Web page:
Representatives from 6 major Sask. unions call on government to restrict gatherings and travel

Union leaders representing tens of thousands of Saskatchewan frontline workers want the provincial government to limit the size of gatherings and restrict travel. They held a virtual press conference on Thursday to issue a joint call to action.

“There are concrete ways for us to really slow or even stop the spread of this Omicron variant and I think if we have access to those tools, we should use them,” said Barbara Cape, president of Service Employees International. Union West (SEIU-West), which represents workers in schools, health care and other industries.

“If I were to solicit any of our members, I think if the Premier and the Government of Saskatchewan choose not to implement stricter public health orders, they will see that this has become political football by opposition to a public health crisis. .”

The leaders of the Saskatchewan Federation of Labor (SFL), the Saskatchewan Union of Nurses, the Saskatchewan Teachers’ Federation, the Saskatchewan Canadian Union of Public Employees (CUPE), the Saskatchewan Government and General Employees’ Union and the Service Employees International Union West all participated in the call. .

Together, they represent 113,000 workers. They called on the province to limit the size of gatherings to 10 people, limit the frequency of gatherings, limit non-school and non-work contact, and restrict non-essential travel. Unions have said slowing the spread of Omicron will help frontline workers maintain services through the fifth wave.

In a statement released Thursday, Premier Scott Moe said, “We see no clear evidence that containment measures have reduced hospitalizations, ICU admissions and deaths in other provinces and, therefore, there there is no reason to impose harmful new restrictions in Saskatchewan”.

Several doctors have criticized and countered Moe’s repeated claims that restrictions have no benefit. Union representatives said on Thursday that simply slowing the virus down would benefit people.

Tense systems

SFL President Lori Johb said union members across the province have been operating in “crisis mode” as resources dwindle while demand for their services increases. Johb warned that the continued uncontrolled spread will lead to service disruptions.

“Morale is low. They can’t go on,” said Tracy Zambory, president of the Saskatchewan Nurses Union.

Zambory said health care is already in jeopardy as rural facilities are closed and emergency rooms are filled “to the rafters”.

“We don’t have the space or the staff to continue at this pace.”

Union leaders representing Saskatchewan’s frontline workers held a virtual press conference Thursday, calling on the province to limit the size of gatherings and restrict non-essential travel. (Screenshot of the virtual conference)

Union leaders said public sector workplaces – whether in health care or education – were already understaffed before the pandemic, and employees are more challenged now than ‘they are trying to manage the illnesses caused by the pandemic, family care, co-worker resignations and burnout.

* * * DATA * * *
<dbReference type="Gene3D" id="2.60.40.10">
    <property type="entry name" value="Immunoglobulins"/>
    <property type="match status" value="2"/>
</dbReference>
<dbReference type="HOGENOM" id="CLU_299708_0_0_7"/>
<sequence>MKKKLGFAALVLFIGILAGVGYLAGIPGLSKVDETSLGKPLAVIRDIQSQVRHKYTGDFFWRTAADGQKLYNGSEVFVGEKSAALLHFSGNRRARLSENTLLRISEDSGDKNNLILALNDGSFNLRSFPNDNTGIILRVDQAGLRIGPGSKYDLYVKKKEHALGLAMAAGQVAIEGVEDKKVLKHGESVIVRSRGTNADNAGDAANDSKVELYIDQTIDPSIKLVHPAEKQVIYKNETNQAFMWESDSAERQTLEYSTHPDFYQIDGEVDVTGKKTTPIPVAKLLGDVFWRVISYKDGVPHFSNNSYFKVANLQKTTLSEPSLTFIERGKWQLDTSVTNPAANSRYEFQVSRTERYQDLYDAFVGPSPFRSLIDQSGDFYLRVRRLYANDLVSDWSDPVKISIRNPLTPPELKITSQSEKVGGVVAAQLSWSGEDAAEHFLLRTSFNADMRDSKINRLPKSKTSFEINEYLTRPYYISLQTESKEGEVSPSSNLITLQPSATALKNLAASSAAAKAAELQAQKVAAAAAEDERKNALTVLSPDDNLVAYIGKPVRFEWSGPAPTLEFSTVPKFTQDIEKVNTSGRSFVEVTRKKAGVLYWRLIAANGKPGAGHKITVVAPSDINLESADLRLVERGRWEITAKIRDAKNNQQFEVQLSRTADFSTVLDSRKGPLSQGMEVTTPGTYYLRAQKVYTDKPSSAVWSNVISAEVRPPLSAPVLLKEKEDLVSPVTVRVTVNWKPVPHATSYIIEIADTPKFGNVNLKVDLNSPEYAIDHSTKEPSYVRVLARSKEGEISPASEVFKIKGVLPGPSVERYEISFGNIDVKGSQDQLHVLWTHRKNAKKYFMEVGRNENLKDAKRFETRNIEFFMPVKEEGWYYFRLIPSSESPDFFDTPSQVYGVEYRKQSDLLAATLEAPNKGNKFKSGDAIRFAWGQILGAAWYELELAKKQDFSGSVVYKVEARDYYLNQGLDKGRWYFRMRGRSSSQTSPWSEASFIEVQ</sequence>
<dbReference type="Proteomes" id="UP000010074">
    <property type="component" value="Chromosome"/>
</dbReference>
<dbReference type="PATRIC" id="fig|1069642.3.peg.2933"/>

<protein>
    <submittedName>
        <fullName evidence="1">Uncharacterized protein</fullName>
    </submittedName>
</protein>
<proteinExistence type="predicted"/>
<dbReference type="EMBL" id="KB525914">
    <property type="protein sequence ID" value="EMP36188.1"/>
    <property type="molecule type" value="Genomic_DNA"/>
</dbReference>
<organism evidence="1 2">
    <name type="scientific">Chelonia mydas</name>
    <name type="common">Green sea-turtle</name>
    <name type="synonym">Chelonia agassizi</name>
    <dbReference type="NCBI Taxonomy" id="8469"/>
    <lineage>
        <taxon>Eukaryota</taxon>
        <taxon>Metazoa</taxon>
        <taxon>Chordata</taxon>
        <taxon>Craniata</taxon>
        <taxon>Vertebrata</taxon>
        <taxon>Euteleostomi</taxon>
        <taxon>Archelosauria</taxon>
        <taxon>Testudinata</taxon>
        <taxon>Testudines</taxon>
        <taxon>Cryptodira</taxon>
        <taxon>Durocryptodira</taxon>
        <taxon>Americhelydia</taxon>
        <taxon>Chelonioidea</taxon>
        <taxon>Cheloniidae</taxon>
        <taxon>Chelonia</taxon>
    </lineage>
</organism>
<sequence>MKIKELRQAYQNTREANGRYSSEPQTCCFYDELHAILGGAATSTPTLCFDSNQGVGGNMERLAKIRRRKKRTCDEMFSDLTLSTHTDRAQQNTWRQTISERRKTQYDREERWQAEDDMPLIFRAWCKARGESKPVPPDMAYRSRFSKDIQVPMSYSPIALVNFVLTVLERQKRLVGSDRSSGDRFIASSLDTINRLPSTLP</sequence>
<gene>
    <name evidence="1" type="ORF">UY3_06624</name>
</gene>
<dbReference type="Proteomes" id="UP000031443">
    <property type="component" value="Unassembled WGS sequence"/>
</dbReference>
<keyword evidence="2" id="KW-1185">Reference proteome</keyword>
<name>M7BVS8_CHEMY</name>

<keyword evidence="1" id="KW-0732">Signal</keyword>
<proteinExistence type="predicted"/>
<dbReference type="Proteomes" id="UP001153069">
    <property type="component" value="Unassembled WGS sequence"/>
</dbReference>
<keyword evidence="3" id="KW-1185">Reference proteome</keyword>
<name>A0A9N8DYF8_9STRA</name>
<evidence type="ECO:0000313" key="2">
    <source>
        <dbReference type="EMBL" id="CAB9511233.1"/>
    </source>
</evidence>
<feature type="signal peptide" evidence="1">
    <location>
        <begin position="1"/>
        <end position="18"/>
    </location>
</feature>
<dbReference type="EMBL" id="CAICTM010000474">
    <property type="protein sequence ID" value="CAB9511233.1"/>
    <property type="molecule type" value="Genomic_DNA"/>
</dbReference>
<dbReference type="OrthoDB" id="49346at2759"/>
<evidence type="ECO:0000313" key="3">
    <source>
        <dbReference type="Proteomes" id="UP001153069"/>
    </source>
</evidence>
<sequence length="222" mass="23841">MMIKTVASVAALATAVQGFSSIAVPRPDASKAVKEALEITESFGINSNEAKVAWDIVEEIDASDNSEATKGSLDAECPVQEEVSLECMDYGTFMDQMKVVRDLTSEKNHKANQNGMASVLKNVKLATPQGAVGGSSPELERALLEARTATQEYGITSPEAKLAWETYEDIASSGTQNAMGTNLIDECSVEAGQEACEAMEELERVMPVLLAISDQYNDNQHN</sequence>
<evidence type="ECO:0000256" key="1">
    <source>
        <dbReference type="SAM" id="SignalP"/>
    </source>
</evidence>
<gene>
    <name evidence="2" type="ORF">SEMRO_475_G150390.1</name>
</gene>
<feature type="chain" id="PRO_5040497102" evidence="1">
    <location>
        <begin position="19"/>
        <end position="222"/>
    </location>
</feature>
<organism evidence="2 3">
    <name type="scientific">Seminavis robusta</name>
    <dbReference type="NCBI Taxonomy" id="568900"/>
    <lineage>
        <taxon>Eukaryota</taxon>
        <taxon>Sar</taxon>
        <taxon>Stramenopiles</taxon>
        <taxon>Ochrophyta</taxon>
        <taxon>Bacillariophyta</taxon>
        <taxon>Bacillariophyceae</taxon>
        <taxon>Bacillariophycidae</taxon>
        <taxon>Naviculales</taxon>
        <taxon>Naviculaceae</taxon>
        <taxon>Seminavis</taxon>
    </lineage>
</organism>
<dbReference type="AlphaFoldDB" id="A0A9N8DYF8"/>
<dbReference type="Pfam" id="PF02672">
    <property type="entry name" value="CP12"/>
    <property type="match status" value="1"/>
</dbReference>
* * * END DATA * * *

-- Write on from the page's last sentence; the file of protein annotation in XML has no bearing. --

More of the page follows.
“We have members who work 16 to 20 hours a day, sleep for a few hours and come back to do it all over again,” said Cape, president of SEIU-West. “When you look at their ability to provide bedside care or manage cleanliness or dietary needs or providing medication to residents, mistakes are going to be made.”

Premier Scott Moe said his government would not impose new restrictions in response to Omicron. (Michael Bell/The Canadian Press)

Cape said there were often no staff available to be called in for help.

“[Workers] injuries have increased, people are quitting, they’re unable to fill those positions…because frankly, who wants to replace those positions right now? said Tracey Sauer, president of the Saskatchewan Government and General Employees’ Union, who spoke on behalf of health care and corrections workers.

The education system faces similar challenges. STF chairman Patrick Maze said the system was in chaos, operating with the bare minimum of staff and replacements. He said community transmission must be brought under control so schools can keep students and teachers in the classroom.

Judy Henley, president of CUPE Saskatchewan, called on the premier to “respect” frontline workers by heeding calls to action. CUPE Saskatchewan represents support staff in schools, workers in long-term and group care homes, cleaners, cooks, social workers, counselors and librarians.

“It’s been an emotional roller coaster,” she said, noting that the workers were scared. She said she cannot work from home and has no control over what they are exposed to in the workplace. With the virus rampant, the chances of catching it and passing it on to a loved one are high.

“It’s really, really mentally draining.”

Hospitalizations are expected to peak in the coming weeks

Premier Scott Moe also wrote in his statement Thursday that Saskatchewan’s current COVID-19 hospitalizations, ICU admissions and deaths are “currently well below the national average and well below other provinces that have introduces severe restrictions.

Hospitalizations have increased steadily this week. Saskatchewan’s Chief Medical Officer of Health, Dr. Saqib Shahab, said earlier this week that Saskatchewan’s Omicron wave is lagging behind other provinces. He expects variant to peak in about two weeks in Regina and Saskatoon, and that a wave of hospitalizations will follow a few weeks later.

In a Facebook post Tuesday, Premier Scott Moe said Saskatchewan has lower COVID-related hospitalization and death rates than provinces like Quebec and Ontario, which have stricter measures. (Facebook)

About Teddy Clinton

Check Also

What Sunak’s personality could mean for British politics

Where Sunak differs from Truss, Johnson and the average of other prime ministers (including Thatcher …